Crowds descend on Woodlands Checkpoint as people cross Causeway to celebrate Chinese New Year

Crowds descend on Woodlands Checkpoint as people cross Causeway to celebrate Chinese New Year


Others in Singapore have taken measures to avoid the Causeway jams over the Chinese New Year holiday. 

Singaporean Tian Yufan drove into Johor Bahru with his parents and brother at about 1am on Thursday, to beat the crowds. 

“For a 1am crowd, it was actually quite bad. We waited 30 minutes (to cross the border),” he told CNA. 

“That’s actually quite long, because usually at 1am there’s no waiting at all. I think it’ll get worse over the next few days.” 

The family then took a flight to Kuching on Friday, which they booked for RM400 (S$123) right after Malaysia announced its reopening of borders last year. 

“If we go one day earlier, at least some shops are still open for us to buy any last minute stuff, or eat some food outside because a lot of shops will close during the New Year,” said Mr Tian. 

This will be his first time heading back to Kuching to celebrate Chinese New Year with his father’s family, since 2020.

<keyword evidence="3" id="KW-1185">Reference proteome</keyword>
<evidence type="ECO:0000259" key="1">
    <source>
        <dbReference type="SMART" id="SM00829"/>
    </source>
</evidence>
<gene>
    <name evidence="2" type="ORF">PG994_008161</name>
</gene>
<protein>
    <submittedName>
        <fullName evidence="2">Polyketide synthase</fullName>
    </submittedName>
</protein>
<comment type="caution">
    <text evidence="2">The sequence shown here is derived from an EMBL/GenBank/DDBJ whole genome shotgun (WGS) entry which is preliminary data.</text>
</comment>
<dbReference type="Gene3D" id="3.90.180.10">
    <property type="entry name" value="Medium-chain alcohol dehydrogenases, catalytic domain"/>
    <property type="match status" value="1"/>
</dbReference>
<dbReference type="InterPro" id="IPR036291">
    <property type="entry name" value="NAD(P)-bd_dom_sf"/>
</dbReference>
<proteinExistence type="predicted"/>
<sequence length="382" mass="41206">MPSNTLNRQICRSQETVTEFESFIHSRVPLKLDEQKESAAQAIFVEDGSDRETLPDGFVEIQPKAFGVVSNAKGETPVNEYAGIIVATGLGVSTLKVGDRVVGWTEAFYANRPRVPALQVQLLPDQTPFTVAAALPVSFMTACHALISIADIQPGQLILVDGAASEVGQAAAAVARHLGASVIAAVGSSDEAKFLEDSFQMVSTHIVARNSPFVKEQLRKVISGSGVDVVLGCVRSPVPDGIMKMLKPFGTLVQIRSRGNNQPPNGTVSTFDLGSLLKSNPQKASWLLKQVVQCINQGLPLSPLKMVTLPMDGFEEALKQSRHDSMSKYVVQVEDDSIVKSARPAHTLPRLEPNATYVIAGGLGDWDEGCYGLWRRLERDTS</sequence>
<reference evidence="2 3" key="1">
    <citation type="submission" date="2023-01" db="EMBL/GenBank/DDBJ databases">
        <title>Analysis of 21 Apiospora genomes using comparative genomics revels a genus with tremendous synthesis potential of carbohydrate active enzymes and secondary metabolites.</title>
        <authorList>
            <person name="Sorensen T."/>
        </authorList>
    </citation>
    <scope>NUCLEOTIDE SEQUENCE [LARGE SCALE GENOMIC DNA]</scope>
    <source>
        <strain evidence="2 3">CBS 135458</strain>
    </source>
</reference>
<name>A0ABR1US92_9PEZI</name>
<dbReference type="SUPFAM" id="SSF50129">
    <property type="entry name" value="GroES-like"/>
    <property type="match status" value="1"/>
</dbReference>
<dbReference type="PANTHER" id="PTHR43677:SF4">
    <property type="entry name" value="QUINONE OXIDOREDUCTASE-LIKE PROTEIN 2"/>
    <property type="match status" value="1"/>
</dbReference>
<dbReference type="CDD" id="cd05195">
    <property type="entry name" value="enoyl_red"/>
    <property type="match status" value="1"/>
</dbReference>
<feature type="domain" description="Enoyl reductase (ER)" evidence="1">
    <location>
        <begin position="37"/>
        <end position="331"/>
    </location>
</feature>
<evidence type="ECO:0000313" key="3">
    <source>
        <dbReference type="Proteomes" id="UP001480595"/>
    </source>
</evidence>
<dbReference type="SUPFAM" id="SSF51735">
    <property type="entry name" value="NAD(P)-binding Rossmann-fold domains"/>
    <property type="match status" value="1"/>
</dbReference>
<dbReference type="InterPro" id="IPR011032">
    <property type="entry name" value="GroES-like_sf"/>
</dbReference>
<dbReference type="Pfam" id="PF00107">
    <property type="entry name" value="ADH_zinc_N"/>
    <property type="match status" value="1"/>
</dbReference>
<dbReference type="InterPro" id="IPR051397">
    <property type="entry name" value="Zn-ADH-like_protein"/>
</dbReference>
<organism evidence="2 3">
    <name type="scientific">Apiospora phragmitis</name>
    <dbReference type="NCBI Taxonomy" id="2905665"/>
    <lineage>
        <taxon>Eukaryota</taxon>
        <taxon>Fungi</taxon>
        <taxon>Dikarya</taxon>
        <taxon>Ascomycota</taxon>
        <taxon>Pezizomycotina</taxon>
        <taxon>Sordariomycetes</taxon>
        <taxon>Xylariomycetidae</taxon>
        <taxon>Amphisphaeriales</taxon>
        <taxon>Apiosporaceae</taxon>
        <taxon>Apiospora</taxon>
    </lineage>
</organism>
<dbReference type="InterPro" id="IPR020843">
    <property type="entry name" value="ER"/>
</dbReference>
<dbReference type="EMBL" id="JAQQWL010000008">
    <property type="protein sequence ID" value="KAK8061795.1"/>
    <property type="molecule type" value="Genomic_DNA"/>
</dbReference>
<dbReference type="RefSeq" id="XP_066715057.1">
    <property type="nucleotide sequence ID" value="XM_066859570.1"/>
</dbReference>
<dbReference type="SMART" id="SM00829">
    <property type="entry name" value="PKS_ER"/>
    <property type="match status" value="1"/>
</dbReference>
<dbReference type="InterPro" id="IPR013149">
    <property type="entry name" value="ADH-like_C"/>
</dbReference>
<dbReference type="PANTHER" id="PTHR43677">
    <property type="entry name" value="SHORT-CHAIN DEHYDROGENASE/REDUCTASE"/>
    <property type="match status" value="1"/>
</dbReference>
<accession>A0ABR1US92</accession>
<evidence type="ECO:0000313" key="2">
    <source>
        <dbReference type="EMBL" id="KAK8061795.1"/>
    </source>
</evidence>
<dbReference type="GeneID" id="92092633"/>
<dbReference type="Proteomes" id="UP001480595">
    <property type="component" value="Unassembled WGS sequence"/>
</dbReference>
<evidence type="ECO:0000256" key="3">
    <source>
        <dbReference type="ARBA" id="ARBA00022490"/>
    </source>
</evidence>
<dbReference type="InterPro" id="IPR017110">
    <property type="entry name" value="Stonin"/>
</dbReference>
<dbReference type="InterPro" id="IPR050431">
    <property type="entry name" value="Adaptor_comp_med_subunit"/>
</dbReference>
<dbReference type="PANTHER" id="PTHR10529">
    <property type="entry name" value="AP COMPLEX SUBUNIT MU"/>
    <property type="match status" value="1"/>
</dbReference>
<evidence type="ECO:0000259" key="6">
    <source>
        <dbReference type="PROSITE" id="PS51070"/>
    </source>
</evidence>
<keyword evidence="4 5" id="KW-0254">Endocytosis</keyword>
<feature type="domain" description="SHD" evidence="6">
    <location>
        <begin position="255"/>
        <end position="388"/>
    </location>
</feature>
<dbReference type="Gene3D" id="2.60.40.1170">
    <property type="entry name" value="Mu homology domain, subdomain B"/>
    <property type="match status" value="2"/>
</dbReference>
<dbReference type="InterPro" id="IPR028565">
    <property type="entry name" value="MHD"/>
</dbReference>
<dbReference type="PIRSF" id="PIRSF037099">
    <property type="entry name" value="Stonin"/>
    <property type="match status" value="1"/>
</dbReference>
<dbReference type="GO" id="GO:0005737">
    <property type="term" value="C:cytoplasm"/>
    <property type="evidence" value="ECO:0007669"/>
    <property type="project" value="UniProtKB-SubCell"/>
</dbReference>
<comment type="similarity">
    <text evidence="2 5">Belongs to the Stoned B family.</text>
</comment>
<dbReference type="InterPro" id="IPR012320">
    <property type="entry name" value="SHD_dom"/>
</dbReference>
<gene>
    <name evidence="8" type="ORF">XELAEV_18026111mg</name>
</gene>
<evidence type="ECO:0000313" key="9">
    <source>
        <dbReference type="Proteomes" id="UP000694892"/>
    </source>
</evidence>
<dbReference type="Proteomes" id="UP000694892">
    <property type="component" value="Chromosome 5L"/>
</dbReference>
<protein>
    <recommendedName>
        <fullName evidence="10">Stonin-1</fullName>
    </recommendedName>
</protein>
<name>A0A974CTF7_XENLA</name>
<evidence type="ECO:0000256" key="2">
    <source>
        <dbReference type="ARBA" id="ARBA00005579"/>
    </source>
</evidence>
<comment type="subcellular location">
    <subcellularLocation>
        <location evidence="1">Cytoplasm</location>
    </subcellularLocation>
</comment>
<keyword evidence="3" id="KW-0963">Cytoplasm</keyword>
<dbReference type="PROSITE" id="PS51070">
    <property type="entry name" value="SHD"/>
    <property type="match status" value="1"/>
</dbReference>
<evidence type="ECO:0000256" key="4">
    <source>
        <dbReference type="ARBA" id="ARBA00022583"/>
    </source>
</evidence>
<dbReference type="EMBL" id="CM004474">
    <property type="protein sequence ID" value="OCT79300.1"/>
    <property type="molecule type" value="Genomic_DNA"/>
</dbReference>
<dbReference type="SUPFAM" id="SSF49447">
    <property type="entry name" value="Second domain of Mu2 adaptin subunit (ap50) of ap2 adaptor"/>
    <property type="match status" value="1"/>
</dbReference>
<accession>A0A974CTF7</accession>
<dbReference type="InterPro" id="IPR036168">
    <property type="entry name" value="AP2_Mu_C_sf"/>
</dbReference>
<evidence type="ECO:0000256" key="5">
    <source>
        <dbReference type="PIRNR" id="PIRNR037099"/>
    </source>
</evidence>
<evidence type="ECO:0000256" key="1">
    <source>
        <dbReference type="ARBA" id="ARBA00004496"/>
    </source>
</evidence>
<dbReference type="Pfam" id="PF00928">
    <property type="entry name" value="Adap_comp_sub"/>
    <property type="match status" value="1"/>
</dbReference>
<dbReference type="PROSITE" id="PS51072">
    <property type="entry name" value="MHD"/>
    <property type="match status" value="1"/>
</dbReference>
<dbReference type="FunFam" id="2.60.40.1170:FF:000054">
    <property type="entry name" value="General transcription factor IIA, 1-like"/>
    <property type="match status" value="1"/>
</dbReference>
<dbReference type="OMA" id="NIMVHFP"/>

“I’m looking forward to it, it’s been a really long time. I think because everyone over there didn’t really celebrate for the past two years, so a lot of people are going back, and we’ll get to see a lot of people,” Mr Tian said. 

Ms Lee Yun Xuan, 27, plans to leave Singapore with her parents, siblings and uncles at 2am on Saturday, and make the drive to Melaka via Woodlands Checkpoint.

“Usually, the way we have always been heading back (is) about 4 to 5am, always wake up early and head back to Malaysia to avoid jams,” she said. 

“For this year, we are thinking that there might still be jams … so we wanted to do it even earlier.” 

They hope to cross the border by 3am, and reach Melaka early on Saturday morning. 

This will be Ms Lee’s first time going back to Malaysia since the pandemic. 

“I just got my Singaporean citizenship, so it’s kind of just nice,” she added, sharing that she could not return to Malaysia previously because she had not gotten her passport. 

“I’m excited because it’s been long since we had that whole extended family in Malaysia, kampung kind of vibe. I’m definitely looking forward to it.” 

Malaysian Hoo Yan Han, 28, will also be driving across to Johor Bahru – and then on to Muar – on Saturday, but later in the afternoon. 

Her family members cannot leave any earlier because of work commitments.

They hope to reach Muar in under five hours. 

“We were actually strategising how to avoid the jam, and we were thinking this year maybe we’ll try going later. Because Muar is kind of near Singapore, it’s closer than Kuala Lumpur,” said Ms Hoo, adding that it’s usually a three to four hour drive.

“So we were thinking maybe we can try leaving in the late afternoon … hopefully we can make it in time for dinner.”